By: Jeff Herman
Let's make sure everyone knows who I'm talking about. Ms. Knox is a young and above-average looking American college student who was found guilty by an Italian jury for helping to murder her above-average looking roommate. They were both exchange students. Ms. Knox subsequently spent several years in an Italian jail, and would have remained there for many more if she had lost her appeal a few months ago. The only thing certain is that someone was brutally stabbed to death, though drug-fueled sex games gone wrong was the alleged catalyst.
Presumably, Ms. Knox's book will be a first-person narrative about everything that happened to her in Italy, and will obviously not say anything about her killing anyone, because she insists she didn't and is free as a bird. However, the Italian prosecutors might decide to try extraditing her for a retrial, so her life isn't perfectly cloudless. Will hundreds-of-thousands of Americans buy a hard cover edition of her story, in order for the publisher to recoup her advance? No body, not even the publisher, can know that until after the book is published. Then why take such a big risk, especially when so many good writers would gladly accept paltry four-figure advances?
First, the story has international appeal. It continues to be a front-page controversial issue in Italy for numerous political and prurient reasons. The victim was a British citizen of Middle Eastern-Jewish descent. Most European nations took a keen tabloid interest in the proceedings. It's possible that the book will earn more overseas than at home.
Secondly, if Ms. Knox wasn't good to look at in photos and on video, she probably would have had to settle for a six-figure advance. To date, she has been relatively under-exposed and hasn't given away the store; she has left people wanting to know more about what happened and what she's like. Upon publication, the media will be stepping all over each other for pieces of her, and she will comply for the purpose of recovering her advance and getting royalties. Will the publicity, cyber explosions, and reviews cause massive sales? Some times it does and sometimes it doesn't.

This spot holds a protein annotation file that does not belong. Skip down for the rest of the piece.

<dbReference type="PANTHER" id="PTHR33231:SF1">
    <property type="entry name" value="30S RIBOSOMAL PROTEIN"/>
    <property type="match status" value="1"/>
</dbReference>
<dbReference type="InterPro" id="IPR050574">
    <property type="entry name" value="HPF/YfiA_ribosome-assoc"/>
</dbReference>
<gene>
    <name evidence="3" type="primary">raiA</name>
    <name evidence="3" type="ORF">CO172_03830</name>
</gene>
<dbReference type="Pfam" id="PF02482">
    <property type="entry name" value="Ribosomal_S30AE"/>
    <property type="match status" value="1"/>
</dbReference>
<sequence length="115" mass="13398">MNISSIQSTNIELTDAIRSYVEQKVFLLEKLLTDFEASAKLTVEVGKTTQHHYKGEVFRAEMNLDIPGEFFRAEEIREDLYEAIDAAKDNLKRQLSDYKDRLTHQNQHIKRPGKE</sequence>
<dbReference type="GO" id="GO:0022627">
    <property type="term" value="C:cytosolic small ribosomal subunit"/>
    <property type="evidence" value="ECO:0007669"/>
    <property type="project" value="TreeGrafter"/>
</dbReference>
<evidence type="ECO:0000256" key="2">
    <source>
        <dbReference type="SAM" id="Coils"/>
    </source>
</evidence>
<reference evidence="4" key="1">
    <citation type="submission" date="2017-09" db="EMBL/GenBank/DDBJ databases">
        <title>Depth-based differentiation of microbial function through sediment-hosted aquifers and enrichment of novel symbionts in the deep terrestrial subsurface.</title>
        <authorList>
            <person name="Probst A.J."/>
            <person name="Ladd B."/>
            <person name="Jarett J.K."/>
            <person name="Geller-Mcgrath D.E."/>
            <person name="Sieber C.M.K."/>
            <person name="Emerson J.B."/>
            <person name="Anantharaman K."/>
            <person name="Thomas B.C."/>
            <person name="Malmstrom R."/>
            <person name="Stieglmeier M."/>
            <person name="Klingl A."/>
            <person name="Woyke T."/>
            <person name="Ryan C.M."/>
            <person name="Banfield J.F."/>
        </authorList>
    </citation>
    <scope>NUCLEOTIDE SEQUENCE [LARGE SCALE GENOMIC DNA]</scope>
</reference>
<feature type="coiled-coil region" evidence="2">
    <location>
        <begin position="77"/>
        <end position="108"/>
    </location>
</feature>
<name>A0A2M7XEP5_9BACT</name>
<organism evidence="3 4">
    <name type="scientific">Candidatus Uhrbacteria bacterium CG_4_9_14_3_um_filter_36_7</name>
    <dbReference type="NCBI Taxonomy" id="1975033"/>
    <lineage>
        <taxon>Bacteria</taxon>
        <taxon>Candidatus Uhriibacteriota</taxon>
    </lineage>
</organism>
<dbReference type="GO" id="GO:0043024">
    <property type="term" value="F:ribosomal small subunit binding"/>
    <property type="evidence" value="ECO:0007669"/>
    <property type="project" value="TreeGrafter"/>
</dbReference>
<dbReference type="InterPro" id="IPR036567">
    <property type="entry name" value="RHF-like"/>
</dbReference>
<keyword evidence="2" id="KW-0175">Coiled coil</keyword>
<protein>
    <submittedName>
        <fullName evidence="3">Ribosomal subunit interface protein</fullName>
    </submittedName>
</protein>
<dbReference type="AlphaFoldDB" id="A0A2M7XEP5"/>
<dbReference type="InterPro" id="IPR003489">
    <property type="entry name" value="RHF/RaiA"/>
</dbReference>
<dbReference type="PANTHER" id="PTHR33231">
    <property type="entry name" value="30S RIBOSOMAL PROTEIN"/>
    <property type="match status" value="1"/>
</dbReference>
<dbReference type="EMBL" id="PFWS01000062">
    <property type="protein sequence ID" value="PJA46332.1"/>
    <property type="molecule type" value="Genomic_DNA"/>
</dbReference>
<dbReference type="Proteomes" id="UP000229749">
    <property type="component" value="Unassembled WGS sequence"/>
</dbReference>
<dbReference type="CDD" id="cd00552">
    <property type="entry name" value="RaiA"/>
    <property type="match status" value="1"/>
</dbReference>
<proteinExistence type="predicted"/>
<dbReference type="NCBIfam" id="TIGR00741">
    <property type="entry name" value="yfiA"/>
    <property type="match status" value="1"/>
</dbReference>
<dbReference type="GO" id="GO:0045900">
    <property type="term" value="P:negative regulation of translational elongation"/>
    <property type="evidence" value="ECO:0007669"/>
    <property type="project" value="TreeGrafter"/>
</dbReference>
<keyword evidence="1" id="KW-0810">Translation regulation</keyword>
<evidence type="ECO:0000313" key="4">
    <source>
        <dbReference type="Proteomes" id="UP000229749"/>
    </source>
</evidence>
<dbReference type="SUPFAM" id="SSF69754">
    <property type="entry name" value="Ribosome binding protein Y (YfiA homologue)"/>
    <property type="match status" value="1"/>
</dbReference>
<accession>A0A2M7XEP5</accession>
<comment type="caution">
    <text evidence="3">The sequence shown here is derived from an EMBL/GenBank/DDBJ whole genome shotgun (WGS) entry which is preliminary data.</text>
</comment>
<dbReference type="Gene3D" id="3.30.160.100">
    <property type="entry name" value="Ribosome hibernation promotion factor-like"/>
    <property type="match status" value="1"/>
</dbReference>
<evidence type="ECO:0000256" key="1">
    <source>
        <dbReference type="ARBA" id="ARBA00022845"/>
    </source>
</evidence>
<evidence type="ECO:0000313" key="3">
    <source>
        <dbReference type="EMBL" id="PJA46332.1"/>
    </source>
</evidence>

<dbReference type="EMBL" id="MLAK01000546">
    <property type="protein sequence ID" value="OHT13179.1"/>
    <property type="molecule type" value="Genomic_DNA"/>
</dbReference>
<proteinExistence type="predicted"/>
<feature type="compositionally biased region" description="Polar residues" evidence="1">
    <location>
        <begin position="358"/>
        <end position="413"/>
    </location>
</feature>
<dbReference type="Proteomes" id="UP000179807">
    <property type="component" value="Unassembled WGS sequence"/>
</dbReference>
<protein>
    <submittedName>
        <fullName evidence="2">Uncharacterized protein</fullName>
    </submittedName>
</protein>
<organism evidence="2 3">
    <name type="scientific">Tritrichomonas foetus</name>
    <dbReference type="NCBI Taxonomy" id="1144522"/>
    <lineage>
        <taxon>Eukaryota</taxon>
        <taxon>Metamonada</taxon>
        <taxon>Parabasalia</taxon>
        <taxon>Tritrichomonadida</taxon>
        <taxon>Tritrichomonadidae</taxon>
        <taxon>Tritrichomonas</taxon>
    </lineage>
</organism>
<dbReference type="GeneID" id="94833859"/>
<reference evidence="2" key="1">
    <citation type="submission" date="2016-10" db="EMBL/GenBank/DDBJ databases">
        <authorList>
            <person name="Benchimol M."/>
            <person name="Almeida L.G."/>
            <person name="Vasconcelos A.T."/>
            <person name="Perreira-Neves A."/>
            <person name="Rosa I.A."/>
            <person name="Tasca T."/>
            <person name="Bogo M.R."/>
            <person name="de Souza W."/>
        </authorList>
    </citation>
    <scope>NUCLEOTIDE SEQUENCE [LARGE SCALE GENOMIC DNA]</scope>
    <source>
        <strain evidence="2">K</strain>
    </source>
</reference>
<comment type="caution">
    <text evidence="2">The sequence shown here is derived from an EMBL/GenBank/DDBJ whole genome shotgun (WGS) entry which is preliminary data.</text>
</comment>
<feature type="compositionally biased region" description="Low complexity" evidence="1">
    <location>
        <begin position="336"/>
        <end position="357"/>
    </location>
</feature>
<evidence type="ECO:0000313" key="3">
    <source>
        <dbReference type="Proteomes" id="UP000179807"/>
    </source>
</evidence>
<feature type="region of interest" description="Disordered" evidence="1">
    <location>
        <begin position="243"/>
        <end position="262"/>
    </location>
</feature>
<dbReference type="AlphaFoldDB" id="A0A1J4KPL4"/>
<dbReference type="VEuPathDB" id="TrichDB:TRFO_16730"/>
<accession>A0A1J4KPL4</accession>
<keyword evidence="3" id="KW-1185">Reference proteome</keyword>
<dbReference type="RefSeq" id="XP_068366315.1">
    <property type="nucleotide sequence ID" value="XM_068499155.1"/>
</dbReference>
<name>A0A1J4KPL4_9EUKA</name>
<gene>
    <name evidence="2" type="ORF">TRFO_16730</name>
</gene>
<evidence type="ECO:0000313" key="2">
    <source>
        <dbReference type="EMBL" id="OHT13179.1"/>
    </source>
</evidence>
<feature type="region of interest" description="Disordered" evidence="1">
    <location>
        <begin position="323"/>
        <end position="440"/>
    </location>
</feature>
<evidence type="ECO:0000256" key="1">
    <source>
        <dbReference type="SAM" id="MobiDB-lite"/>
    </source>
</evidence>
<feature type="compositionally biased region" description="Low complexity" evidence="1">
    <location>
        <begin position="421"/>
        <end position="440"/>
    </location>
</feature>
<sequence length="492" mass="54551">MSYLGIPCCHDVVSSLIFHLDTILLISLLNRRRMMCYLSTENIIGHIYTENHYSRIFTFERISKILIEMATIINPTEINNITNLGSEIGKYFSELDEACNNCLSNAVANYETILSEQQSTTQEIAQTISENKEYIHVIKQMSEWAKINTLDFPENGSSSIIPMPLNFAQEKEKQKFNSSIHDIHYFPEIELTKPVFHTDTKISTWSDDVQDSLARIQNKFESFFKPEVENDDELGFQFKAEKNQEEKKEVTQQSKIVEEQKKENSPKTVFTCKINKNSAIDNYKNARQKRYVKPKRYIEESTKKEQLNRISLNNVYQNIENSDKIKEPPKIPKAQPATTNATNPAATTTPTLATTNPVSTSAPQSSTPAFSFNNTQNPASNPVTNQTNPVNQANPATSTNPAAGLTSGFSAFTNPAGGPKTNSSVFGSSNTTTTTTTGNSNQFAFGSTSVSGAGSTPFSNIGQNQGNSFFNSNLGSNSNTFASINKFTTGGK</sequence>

Thirdly, the large publishing companies have large infrastructures that either need to used or risk being liquidated. It seems counter-intuitive, but it's better to be visibly busy and make bad investments than to be in the background and safely profitable. If a house is known for throwing the dice, that's what industry insiders will remember. Besides, turnover is so rapid that dumb acquisitions can often be blamed on people who have moved on to do the same thing for other teams.
Fourthly. Even if a seven-figure book fails, it might end up becoming a cash cow reprint forever, and recoup the initial costs many times over for teams that couldn't even tell you what the book is about without reading the catalog copy. Big publishing companies are big because of the revenues generated by their non-glamorous back-lists. Front-list acquisitions are what keeps everyone busy while bleeding red ink that gets cleaned up by the back-list. If a portion of the front-list goes on to feed the back-list, costly hubris can be charged off. In fact, a high profile front-list can be seen as part of the overall marketing budget for bolstering the firm's standing in the industry, as opposed to an activity that needs to be profitable in and of itself.
Fifthly. It's a lot easier to publish a few high-end new books than dozens or hundreds of low-end new books. Think about all the calls, emails, meetings and logistical tasks that can be consolidated into a tight handful of commitments. There are unsaid reasons why mere mortals might prefer to squash resources into fewer and fewer acquisitions.